• The board oversees the monies collected from the property taxes for the hospital district;

  • The department directors and CEO approach the board for capital purchases and improvements necessary to maintain, improve, and expand operations and services; and

  • Banner receives a percentage from the profits received from the services rendered (not from the taxes collected) throughout the year to continue operations management and oversight.

 

According to Eubanks, the Board is very careful how the money collected from the tax is spent. For example, in order to obtain a new piece of equipment, the board requires a minimum of three different bids, the Director of the specific department making the request to provide adequate justification for the need of the new equipment, and to answer questions such as why one version of equipment is better than another version, or the current equipment.  None of the monies collected from the tax are used to pay Banner; it all stays here.

 

Current board members are:

Judy Edwards – term expires: 2020

Catherine Foley – term expires: 2020

George Watson – term expires: 2022

David Mallavia – term expires: 2022

Tony Ferrando – term expires: 2022

 

WHERE DOES THE MONEY GO?

 

“The funds we receive go toward improving services and equipment in all buildings owned by Page Hospital.” Eubanks stated.

 

On average, the district receives approximately $1.5 million per year from this tax, and this last year the funds were used to bring the hospital’s lab up to compliance.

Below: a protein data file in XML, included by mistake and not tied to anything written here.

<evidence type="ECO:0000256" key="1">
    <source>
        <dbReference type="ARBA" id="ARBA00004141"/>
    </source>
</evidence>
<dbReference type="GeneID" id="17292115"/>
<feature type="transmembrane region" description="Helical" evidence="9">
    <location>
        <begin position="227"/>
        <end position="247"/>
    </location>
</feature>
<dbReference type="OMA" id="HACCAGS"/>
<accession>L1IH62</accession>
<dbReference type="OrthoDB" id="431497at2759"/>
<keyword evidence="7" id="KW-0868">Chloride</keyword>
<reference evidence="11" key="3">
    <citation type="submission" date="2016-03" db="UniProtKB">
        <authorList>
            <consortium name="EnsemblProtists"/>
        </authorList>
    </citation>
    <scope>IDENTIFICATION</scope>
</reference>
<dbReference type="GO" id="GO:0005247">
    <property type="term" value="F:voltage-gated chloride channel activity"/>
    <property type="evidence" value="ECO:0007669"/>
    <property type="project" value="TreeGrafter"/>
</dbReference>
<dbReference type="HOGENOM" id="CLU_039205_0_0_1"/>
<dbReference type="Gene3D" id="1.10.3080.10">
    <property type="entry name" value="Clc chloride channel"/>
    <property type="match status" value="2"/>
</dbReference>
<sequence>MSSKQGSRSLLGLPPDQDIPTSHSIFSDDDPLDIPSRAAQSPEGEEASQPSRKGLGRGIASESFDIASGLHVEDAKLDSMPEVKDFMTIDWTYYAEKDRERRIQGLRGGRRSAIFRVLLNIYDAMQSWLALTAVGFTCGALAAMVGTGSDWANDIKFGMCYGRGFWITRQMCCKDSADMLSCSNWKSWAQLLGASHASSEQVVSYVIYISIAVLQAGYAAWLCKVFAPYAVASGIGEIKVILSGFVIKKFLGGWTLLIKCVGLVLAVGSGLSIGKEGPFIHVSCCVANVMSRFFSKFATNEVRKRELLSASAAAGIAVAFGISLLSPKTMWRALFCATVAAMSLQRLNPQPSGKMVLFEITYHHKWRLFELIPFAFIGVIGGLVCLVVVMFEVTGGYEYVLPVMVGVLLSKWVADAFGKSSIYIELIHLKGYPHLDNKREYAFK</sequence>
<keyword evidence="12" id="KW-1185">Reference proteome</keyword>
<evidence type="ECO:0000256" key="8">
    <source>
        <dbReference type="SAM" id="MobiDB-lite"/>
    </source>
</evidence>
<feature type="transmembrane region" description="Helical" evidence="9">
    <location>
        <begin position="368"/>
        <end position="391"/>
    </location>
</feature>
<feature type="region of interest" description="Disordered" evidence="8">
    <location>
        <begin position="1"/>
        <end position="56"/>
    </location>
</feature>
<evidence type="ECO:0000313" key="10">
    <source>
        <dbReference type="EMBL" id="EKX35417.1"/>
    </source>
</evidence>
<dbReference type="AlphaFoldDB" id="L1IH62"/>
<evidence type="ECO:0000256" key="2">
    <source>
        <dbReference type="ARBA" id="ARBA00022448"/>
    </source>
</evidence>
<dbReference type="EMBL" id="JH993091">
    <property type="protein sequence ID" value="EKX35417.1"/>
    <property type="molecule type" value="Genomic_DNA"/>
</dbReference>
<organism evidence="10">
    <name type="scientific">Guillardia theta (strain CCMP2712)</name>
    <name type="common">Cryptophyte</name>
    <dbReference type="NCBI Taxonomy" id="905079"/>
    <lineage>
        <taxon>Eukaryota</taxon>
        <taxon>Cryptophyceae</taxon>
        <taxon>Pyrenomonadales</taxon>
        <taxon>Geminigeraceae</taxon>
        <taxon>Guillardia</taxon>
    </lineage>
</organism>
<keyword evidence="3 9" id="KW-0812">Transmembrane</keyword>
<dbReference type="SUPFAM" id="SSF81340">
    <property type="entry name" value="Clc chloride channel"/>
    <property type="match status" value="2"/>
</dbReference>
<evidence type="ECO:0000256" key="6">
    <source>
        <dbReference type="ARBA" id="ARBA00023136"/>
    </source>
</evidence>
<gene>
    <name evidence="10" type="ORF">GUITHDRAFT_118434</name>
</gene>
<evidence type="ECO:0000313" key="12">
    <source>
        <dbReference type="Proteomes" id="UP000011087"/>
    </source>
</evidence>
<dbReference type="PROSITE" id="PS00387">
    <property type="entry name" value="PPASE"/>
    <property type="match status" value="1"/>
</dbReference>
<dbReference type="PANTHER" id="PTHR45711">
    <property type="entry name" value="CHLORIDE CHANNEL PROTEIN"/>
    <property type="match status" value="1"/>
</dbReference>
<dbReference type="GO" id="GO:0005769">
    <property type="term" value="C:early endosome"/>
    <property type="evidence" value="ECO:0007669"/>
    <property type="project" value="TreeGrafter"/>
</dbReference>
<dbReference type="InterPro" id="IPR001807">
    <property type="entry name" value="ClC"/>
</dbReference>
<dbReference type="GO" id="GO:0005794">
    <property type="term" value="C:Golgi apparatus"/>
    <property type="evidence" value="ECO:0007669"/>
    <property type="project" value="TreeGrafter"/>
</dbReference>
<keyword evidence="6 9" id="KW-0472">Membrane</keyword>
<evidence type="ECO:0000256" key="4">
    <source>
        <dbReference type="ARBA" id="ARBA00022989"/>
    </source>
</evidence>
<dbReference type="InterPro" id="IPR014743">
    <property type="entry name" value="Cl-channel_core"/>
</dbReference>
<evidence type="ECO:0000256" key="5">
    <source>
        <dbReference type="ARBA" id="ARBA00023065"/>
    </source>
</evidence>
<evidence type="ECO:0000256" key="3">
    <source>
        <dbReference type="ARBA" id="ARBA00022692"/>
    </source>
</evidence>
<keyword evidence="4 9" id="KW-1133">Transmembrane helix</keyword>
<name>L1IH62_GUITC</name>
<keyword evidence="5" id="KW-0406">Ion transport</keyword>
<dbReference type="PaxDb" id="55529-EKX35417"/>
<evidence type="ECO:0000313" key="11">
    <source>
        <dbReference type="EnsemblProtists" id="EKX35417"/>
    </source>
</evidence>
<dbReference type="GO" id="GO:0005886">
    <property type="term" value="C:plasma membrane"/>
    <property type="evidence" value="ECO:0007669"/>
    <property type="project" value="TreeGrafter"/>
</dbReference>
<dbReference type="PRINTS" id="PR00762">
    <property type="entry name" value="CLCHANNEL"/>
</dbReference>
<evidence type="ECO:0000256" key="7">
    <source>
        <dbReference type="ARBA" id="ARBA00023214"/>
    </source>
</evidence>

“This helps us expand the services we can provide and bring our facilities up to date”, Eubanks stated. In previous years, the hospital has used these funds to “rebuild the emergency department and the ICU, provide access to an intensivist for the ICU through telemedicine, and provide tele-neurology for symptom verification which has cut down on the number of patients that have to be sent out for an initial assessment.”

 

“If this passes, this next year we will be bringing our pharmacy up to compliance.” The cost of the upgrades to the pharmacy are approximately $1.3 million. Eubanks stated that in addition to the upgrades to the pharmacy, the Hospital Board requested that the resources and tools necessary to create chemotherapy treatments be included. Eubanks explained that this ability will eventually allow those in the community to be able to stay here for treatment rather than travelling for those treatments. Currently, the entire hospital is up for remodel and is in a holding pattern until the vote goes through, just in case the voters choose not to pass this proposition.